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Bryce Harper struggling since promotion to Double-A

Jul 20, 2011, 10:47 AM EDT

Bryce Harper

Bryce Harper is struggling at baseball for what might be the first time in his life.

Promoted from low Single-A to Double-A last week, the former No. 1 overall pick has gone just 6-for-35 (.171) with zero extra-base hits through 10 games against Eastern League pitching.

He’s an 18-year-old in a league where the average player is 24 and skipped high Single-A altogether, so perhaps the struggles shouldn’t be surprising, but it does show any Nationals fans who wanted Harper in Washington already that baseball is really, really hard.

On the fast track since signing with the Nationals, he skipped rookie-ball and earned a quick promotion by hitting .318 with a .977 OPS in 72 games at low Single-A. He’ll get on track at Double-A soon enough and 10 bad games does nothing to alter Harper’s long-term outlook, but whatever slim odds he had of reaching the majors in his first pro season have diminished even further.

And that’s not such a bad thing. Mike Trout made headlines earlier this month for debuting with the Angels at age 19 and he’s 14 months older than Harper. There’s plenty of time and plenty more regrettable tattoos to get before arriving in Washington.

  1. captainwisdom8888 - Jul 20, 2011 at 10:53 AM

    …but he got new contacts put in…

  2. The Common Man - Jul 20, 2011 at 11:00 AM

    Ultimately, this will probably be good for Harper, as he has to learn to adjust his approach to be successful at higher levels and deal with the occasional setback in what will undoubtedly be a wonderfully productive and douchey career. The kid could use some humbling.

  3. ThatGuy - Jul 20, 2011 at 11:04 AM

    bust…

    • The Common Man - Jul 20, 2011 at 11:05 AM

      Maybe if he went a little easier on the eye-black, it would help

  4. Paul Bourdett - Jul 20, 2011 at 11:16 AM

    “Bryce Harper is struggling at baseball for what might be the first time in his life.”

    Not exactly. He hit just .231/.333/.333 (9-for-39, with just two XBH) through his first 12 games at low-A.

    • Aaron Gleeman - Jul 20, 2011 at 11:29 AM

      Point taken, but a .408 OPS is quite a bit different than a .666 OPS.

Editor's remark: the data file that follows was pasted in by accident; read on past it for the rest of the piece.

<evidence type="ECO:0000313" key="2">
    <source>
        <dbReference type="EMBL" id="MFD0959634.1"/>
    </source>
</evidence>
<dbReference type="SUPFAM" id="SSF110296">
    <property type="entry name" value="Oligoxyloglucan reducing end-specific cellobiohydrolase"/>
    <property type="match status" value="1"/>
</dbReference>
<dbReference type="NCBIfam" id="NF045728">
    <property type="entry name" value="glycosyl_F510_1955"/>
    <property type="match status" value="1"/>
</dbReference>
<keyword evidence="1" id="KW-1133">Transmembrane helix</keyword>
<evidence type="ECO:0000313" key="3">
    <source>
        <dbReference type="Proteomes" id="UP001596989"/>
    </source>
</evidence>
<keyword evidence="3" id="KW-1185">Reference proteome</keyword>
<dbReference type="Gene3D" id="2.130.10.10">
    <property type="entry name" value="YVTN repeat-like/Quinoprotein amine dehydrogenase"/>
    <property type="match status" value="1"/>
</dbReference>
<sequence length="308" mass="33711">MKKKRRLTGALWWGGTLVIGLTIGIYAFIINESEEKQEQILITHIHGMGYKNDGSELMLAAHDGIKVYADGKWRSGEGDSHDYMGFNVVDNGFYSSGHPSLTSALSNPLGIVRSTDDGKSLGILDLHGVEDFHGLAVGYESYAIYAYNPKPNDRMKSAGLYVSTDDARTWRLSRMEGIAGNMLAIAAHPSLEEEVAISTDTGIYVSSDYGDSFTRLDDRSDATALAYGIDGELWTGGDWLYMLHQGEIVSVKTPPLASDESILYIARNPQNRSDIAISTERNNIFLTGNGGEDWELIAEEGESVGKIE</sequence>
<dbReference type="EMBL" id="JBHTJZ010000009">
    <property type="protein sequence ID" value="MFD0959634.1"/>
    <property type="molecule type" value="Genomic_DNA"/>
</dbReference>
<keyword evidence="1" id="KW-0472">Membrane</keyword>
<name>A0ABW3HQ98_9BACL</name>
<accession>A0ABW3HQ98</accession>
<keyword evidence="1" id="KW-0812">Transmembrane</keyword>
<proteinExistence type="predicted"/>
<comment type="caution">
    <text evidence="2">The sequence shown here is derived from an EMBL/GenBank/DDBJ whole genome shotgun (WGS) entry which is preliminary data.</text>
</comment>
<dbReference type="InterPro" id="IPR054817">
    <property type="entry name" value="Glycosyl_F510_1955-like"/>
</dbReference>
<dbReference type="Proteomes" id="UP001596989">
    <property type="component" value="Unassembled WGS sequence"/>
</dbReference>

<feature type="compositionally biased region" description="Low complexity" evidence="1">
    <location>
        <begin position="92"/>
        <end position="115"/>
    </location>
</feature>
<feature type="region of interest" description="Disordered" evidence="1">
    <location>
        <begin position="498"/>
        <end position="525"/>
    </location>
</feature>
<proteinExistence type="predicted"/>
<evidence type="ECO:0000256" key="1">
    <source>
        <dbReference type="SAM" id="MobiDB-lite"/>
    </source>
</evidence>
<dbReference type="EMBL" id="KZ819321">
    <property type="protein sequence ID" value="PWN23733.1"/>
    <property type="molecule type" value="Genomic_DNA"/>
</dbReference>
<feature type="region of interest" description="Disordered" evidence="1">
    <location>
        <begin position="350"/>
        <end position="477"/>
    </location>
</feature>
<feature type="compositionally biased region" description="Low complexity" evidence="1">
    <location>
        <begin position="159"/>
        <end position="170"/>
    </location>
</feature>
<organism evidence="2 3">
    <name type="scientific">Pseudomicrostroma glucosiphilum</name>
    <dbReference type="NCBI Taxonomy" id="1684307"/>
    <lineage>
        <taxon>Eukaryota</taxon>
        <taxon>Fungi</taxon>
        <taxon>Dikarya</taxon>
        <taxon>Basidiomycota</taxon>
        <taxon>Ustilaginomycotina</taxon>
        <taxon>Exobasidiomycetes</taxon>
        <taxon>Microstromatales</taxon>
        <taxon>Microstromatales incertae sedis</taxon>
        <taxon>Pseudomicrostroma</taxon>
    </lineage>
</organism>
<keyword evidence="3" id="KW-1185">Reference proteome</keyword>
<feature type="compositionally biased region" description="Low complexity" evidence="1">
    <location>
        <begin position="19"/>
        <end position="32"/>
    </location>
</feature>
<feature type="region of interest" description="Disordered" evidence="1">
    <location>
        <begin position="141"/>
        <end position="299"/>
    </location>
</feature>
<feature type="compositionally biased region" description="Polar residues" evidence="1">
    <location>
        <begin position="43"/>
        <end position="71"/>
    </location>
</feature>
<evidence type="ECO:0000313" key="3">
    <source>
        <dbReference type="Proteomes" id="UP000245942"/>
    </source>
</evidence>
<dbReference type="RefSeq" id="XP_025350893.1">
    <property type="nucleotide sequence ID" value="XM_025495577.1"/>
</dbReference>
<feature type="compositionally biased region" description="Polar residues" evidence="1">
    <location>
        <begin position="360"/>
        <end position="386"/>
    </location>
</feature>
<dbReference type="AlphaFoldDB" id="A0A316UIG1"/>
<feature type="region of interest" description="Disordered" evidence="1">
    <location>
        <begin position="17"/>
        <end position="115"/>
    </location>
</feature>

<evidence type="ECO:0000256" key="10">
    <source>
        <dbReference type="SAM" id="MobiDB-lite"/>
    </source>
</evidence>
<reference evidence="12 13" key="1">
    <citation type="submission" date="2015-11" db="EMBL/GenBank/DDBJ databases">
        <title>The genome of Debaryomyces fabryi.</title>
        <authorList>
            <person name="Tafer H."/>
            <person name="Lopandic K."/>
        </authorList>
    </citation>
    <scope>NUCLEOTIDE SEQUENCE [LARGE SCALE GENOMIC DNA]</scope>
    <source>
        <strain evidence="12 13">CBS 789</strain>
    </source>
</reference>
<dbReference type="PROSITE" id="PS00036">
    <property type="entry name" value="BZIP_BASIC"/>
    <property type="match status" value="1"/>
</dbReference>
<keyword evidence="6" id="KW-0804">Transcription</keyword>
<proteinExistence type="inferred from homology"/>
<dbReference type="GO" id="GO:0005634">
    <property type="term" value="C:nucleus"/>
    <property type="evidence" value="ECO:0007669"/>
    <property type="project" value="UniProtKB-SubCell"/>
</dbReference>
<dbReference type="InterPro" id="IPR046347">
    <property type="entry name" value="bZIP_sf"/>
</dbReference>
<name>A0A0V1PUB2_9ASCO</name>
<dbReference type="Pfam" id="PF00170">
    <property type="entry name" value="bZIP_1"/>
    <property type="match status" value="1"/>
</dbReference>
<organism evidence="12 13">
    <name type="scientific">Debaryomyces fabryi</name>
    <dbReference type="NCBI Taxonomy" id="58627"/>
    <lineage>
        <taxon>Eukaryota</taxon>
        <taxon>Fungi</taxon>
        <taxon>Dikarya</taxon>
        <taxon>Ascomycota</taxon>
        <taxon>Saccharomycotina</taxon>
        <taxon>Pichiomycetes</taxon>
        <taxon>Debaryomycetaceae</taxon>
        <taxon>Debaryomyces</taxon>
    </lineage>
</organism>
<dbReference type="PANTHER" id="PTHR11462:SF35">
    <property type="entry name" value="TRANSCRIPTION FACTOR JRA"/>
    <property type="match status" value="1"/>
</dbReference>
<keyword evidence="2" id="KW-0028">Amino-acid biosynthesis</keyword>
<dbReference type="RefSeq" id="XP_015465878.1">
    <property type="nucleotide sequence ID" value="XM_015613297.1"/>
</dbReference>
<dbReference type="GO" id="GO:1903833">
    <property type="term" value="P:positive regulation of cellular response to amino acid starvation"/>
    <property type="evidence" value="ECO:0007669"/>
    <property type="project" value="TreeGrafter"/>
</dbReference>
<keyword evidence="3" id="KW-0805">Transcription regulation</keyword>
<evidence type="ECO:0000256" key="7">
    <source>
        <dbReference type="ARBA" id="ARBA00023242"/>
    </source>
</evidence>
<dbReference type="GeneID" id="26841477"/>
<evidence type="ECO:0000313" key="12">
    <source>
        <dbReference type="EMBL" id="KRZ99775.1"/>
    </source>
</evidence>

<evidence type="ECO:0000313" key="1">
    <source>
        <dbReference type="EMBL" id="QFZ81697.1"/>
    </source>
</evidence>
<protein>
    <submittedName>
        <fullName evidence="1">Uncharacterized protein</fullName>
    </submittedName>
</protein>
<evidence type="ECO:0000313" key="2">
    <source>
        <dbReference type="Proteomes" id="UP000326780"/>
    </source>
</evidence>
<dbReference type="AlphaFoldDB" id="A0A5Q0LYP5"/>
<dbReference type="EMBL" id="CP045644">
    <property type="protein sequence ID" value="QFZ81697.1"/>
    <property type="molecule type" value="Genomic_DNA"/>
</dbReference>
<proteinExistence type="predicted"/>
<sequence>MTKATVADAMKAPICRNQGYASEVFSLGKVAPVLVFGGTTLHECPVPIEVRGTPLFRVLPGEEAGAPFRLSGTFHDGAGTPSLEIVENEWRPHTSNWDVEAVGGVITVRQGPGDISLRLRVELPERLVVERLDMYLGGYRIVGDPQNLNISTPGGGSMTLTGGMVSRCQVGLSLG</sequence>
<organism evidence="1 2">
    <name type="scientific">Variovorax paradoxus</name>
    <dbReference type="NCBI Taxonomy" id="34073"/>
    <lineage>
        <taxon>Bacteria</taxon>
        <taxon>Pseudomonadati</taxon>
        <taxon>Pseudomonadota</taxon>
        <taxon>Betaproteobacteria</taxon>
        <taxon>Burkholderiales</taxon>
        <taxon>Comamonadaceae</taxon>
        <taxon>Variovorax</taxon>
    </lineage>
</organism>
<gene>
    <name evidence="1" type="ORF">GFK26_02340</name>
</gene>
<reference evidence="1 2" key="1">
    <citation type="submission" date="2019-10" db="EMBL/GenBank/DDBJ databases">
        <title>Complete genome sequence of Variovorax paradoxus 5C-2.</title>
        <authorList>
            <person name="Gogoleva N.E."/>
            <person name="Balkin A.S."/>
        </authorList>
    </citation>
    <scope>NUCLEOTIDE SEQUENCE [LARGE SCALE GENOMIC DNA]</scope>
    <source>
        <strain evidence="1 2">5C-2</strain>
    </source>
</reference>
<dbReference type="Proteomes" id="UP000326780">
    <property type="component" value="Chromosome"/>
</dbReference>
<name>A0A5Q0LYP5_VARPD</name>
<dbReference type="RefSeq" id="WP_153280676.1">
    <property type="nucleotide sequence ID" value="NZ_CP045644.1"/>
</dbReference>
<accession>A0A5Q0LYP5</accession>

• wlschneider09 - Jul 20, 2011 at 6:37 PM

        Small
        Sample
        Size

      • Paul Bourdett - Sep 22, 2011 at 6:15 PM

        Harper hit .287/.368/.479 at AA in the 27 games after this post.

  5. gammagammahey - Jul 20, 2011 at 11:29 AM

    Bust. The Nats should trade him to the Mets for Beltran. Come on, please.

  6. marshmallowsnake - Jul 20, 2011 at 12:30 PM

    Flash in the pan…I knew it!!! (joking)

  7. The Dangerous Mabry - Jul 20, 2011 at 1:21 PM

    He’s certainly likely to come around, but in my experience watching minor league baseball, the biggest difference in the pitching as you move up the ranks is the addition of more and more breaking stuff. A ball is almost exclusively a fastball league with some guys throwing out mediocre changeups. AA is where you start seeing the breaking stuff, and by AAA most guys have a handful of pitches they’re throwing. The adjustment from one level to the next as a hitter seems like it’s all about learning to hit a curveball. Once he gets that down, he’ll be able to progress again.

  8. killabri - Jul 20, 2011 at 2:49 PM

    As Harper faces more and advanced pitching, a really rough patch was bound to occur and it appears that he’s hit that point very early in his AA career. Given that he is going up against guys who have been in pro baseball for years, he’s obviously going to need quite a bit of time to adjust to the level of competition. As a result, seeing the bigs this year is highly unlikely. I think a good scenario for him would be to stay in AA for a bit, hopefully pick up his hitting, perhaps end the year in AAA, or begin next year there if he doesn’t make it this year. Let him get his numbers in AAA and then make him a mid-season call up towards the end of June. Nationals fans get to see the kid play, and he gets his feet wet in the bigs while the organization probably eliminates the risk of him reaching Super Two status.

  9. lgwelsh1 - Jul 20, 2011 at 3:04 PM

    He isn’t even close to coming to the big’s yet. He needs 2 more years minimum at these levels. The difference in talent just from A-AA is a lot in the sense of pitching. AAA players are 1 step away from the big’s ( or have been there and came back down ) and have a much better grasp. Bryce is a teenager still, he needs time to develop and learn how to see pitches better.

    There is no rush here, if he went to the big’s today he would get embarrassed.

  10. Chris Fiorentino - Jul 20, 2011 at 3:14 PM

    Maybe if he blew more kisses to the double A pitchers, they would throw him more fastballs.

  11. hittfamily - Jul 20, 2011 at 6:52 PM

    At his age, he is still eligible to play high school baseball. Even with him in the biggest slump of his life, his .170 average is the best any highschooler could hope for against AA pitching and defense.

  12. brianc6234 - Jul 20, 2011 at 9:12 PM

    This shows how foolish the Nationals are. He shouldn’t be skipping so many levels. Send Harper down to High A and see if he can handle that. Maybe if he can he can go back to Double A at the end of the season.

    • tacklemeelmo - Jul 21, 2011 at 12:39 AM

      I’m inclined to disagree, but then I look at the careers of Wily Mo Pena and Delmon Young…

  13. hittfamily - Jul 21, 2011 at 1:10 AM

    …or Strasburg

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